Social welfare budget may be cut by almost €3bn


FOUR-YEAR PLAN:THE GOVERNMENT’S four-year plan to be published today will propose dramatic reductions amounting to almost €3 billion in the social welfare budget over the next four years.

If implemented, it will mean that overall spending on welfare will be cut by almost 15 per cent. However, the front-loading for the first year of the plan, 2011, will be more modest than in other sectors with an anticipated €800 million in cuts scheduled for announcement in this year’s budget.

However, a Government source said yesterday that the cuts will not apply to all payments, with State pensions, in particular, avoiding the axe.

In addition, in later years the State’s annual welfare bill is expected to drop from about €20 billion to €17 billion because of falls in the Live Register. There will be tougher measures to reduce social welfare fraud, as well as other sorts of structural reform.

However, there will also be further cuts. The source was not in a position to say if measures would incorporate the recommendation for Ireland contained in an IMF staff briefing note that dole payments be progressively reduced.

“Essentially, it means that rates will return to 2007 levels,” said the source.

The 160-page plan, setting out €15 billion of savings over the next four years, will be published this afternoon. The document was sent to the printers yesterday afternoon, as some late amendments – mainly to do with economic data – had to be included. The plan is broken into five sections: current spending; capital spending; taxes; potential areas for economic growth; as well as a chapter on reform.

When confirming Ireland’s application for an EU-IMF loan facility on Sunday, Taoiseach Brian Cowen said the income tax regime would return to the levels of 2006.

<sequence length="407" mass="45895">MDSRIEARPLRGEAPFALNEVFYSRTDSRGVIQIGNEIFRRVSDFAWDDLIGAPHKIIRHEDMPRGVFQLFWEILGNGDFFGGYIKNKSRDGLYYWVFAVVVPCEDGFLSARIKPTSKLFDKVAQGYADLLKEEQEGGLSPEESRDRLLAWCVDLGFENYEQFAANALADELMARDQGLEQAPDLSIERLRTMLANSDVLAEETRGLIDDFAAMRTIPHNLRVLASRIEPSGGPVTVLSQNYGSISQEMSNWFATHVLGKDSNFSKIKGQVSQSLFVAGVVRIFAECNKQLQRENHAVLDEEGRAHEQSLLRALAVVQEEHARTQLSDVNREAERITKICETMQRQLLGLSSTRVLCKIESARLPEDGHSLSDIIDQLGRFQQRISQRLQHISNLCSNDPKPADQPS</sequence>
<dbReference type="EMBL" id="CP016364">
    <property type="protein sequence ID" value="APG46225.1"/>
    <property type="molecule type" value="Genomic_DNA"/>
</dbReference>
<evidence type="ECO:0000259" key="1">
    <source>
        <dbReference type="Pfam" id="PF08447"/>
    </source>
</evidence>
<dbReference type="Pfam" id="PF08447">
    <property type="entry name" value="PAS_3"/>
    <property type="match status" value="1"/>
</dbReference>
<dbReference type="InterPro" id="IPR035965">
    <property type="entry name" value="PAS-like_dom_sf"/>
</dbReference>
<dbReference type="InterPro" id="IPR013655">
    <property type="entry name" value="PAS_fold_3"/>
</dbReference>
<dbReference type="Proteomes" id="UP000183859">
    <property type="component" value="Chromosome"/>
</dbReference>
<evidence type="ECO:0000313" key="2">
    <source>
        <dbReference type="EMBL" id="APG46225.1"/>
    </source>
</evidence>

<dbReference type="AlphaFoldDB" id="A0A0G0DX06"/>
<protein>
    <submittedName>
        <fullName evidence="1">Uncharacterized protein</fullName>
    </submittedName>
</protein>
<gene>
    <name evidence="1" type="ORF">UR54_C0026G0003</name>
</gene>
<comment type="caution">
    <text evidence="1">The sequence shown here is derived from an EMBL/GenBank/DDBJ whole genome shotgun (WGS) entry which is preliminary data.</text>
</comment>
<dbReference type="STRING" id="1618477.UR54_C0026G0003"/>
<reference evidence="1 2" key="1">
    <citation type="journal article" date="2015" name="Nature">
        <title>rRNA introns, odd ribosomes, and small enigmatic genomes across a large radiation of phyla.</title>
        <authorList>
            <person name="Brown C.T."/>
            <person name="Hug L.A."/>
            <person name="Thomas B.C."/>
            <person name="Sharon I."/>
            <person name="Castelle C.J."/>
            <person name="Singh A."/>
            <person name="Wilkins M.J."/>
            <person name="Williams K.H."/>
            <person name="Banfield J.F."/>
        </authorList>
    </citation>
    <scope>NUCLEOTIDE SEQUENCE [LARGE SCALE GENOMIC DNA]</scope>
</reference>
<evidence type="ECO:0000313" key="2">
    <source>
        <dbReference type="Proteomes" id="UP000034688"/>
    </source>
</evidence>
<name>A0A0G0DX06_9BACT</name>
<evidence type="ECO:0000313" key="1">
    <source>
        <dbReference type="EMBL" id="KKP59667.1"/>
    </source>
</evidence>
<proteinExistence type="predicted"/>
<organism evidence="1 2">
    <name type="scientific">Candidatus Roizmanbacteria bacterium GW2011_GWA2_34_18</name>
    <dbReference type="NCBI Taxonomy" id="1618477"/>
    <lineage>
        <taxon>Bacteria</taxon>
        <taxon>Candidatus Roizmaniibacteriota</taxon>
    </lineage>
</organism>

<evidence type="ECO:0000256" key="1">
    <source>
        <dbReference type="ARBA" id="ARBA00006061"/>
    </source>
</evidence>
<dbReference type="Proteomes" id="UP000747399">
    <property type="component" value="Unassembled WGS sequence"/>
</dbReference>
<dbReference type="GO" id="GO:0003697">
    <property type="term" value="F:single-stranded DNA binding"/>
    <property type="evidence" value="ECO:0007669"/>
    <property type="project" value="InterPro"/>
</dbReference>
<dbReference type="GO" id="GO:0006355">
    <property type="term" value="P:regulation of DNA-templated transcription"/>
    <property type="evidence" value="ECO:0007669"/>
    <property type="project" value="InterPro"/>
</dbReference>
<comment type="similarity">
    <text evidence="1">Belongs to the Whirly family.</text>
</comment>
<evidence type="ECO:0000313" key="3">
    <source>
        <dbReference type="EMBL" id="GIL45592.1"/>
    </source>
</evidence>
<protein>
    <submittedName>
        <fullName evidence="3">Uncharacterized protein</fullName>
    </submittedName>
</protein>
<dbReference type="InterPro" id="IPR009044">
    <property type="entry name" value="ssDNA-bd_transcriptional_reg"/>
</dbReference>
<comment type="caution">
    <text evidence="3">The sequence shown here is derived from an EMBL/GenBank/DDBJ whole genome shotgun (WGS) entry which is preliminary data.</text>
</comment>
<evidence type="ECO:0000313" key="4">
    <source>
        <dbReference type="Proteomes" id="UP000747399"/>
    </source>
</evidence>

In addition to the marginal rate of tax returning to 42 per cent or higher, it will also result in tax credits being reduced and tax bands being widened. “More people will be brought into the tax net and everybody will pay more,” said the source.

Those changes are expected to yield more than €1 billion between 2011 and 2014, with the bulk of the income being achieved in year one. At later stages, the introduction of a property tax and a system of water charges will help achieve the Government’s target of an additional €5 billion in taxes during the course of the four-year plan.

Another immediate change, expected to bring in €750 million, is a radical curtailment in tax reliefs, most of them associated with remaining property tax breaks.

The plan will be submitted to the European Commission for approval, Taoiseach Brian Cowen said yesterday. Earlier this week Minister for Finance Brian Lenihan said the IMF and the European Commission were “broadly satisfied” with the four-year plan.

Yesterday, Minister for Transport Noel Dempsey said the international rescue deal for Ireland was predicated on the publication of the four-year plan and the passing of the budget.

Asserting the Government did not have the luxury of time, he said: “We asked for assistance, we were given that assistance on the basis that we were going to produce this four-year plan, that we were going to produce a budget, and that that budget would pass.”

Mr Lenihan also emphasised the need to publish the plan. “The plan has been finalised, the budget will be introduced and the necessary funding will be obtained. They’re the priorities for this country at present,” he said.